A teacher asked her young pupils how they spent their vacation.
One child wrote the following:
We always used to spend the holidays with grandma and grandpa. They used to live here in a big, brick house, but grandpa got retarded and they moved to Florida. Now they live in a place with a lot of other retarded people.
They live in a tin box and have rocks painted green to look like grass. They ride around on big tricycles and wear name tags because they don’t know who they are anymore.
They go to a building called a wrecked center, but they must have got it fixed because it is all right now. They play games and do exercises there, but they don’t do them very well.
There is a swimming pool too, but they all jump up and down in it with their hats on. I guess they don’t know how to swim.
At their gate there is a dollhouse with a little old man sitting in it. He watches all day so nobody can escape. Sometimes they sneak out. Then they go cruising in their golf carts.
My grandma used to bake cookies and stuff, but I guess she forgot how. Nobody there cooks, they just eat out. And they eat the same thing every night: Early Birds.
Some of the people can’t get past the man in the dollhouse to go out, so the ones who get out bring food back to the wrecked center and call it pot luck.
My grandma says grandpa worked all his life to earn his retardment and says I should work hard so I can be retarded one day, too. When I earn my retardment I want to be the man in the doll house. Then I will let people out so they can visit their grandchildren.
I have three daughters, and they loved their grandmothers and learned wonderful life lessons from both.
She was eccentrically independent with a generous heart, and loved a good deal, so thrift stores, Salvation Army, garage sales and flea markets were thrilling when she found the perfect bargain.
She always saw beauty in everything and especially loved the times she spent with her granddaughters in San Diego when they were visiting. Sandy beaches, seashells, sea world and Mexican food.
Even now, I miss her laughter, her wonderful smile, and beautiful green eyes. I admired her strength and accomplishments against insurmountable odds. Mother often said, “With God nothing is impossible.”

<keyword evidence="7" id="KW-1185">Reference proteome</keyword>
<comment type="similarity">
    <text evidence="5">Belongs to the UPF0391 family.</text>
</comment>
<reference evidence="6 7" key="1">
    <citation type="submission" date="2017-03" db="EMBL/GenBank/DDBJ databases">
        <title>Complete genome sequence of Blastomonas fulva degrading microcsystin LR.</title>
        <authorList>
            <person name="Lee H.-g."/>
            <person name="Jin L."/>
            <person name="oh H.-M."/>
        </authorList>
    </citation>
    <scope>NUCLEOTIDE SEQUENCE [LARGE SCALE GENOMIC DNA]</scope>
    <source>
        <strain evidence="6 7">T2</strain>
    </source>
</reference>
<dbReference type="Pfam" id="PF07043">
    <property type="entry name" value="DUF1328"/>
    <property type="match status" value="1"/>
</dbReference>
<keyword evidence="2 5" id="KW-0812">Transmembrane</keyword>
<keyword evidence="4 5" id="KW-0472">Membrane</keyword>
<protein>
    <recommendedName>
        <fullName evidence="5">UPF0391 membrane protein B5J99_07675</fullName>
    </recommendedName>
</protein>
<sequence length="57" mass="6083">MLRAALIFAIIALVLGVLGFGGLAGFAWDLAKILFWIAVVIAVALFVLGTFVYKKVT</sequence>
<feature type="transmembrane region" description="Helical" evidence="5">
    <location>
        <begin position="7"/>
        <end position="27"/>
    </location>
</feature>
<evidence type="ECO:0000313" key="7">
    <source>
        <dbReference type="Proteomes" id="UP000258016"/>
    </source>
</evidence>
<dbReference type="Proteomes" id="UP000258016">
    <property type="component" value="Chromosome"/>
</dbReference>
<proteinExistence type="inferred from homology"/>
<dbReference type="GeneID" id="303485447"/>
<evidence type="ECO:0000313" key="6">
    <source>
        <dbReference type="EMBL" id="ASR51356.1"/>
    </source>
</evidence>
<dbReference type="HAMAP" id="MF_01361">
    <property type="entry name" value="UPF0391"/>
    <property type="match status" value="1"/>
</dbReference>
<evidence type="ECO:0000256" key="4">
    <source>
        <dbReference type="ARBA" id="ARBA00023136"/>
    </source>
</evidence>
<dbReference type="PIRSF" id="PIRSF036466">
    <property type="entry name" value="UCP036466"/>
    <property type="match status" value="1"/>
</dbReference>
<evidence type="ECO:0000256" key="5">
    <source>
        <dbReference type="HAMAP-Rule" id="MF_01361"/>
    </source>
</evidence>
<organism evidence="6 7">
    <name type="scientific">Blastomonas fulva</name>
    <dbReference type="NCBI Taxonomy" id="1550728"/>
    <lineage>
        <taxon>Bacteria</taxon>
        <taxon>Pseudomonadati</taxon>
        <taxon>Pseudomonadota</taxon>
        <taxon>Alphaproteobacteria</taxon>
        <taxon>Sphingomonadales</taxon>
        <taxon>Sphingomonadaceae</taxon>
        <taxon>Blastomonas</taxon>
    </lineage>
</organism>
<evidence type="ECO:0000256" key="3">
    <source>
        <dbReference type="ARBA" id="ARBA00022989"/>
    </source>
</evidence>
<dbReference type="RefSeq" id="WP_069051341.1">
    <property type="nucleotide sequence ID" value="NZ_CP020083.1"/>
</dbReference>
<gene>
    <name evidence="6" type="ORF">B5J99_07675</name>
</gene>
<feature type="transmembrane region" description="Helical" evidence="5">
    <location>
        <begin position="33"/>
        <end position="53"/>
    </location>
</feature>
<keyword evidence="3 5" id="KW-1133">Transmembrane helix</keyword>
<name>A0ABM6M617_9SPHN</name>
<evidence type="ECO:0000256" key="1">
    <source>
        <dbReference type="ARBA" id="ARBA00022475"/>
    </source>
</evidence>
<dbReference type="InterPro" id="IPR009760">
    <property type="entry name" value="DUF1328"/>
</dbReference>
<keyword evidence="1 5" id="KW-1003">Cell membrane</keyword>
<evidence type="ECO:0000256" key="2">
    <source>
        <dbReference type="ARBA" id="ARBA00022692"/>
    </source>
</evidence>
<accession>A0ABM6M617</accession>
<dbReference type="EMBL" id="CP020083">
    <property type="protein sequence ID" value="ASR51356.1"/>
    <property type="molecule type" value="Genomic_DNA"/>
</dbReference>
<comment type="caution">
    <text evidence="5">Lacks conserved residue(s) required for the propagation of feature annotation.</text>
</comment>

We knew mother, and grandma loved us, and loved God too. She trusted Him, leaned on Him, and believed His promises would keep her through the ups and downs of life. She taught us all daily about God’s grace, forgiveness and love. Through her life we could see how God faithfully protected and care for each of us.
Grandma Hedevig lived close by, fact she lived-in the same farmyard.
Every day after school My daughters would stop at Grandma’s for cookies and tea, play a game of Sorry or Trouble, and then come home. She always had a listening ear, and encouraging word and many hugs. It was as though it was their special time to have Grandma all to themselves.
I remember the joy on their faces as they came home telling me they had beat their Grandmother in their chosen game today. Such confidence and happiness, although I am sure that she allowed them win much more then they lost.
I always admired her gentle ways, with a willingness to loving teach her granddaughters how to bake and enjoy recipes as they hunted for something new to try and sample.
She was a beautiful pianist, organist and singer. And that gift passed on to her granddaughters. They would go over to her house, and quietly enjoy their own private concerts and singing.
She endured great physical pain and showed grace throughout the illness. Always knowing God loved her, and had faith he had a perfect plan for her.
The cherished gifts these two different grandmothers give her grandchildren have given them a lifetime of wonderful memories that are worth more than silver and gold. My daughters are blessed. ©
Thank you for sharing your time with me dear reader, I pray that you have gotten a giggle and a blessing at the same time. Hugs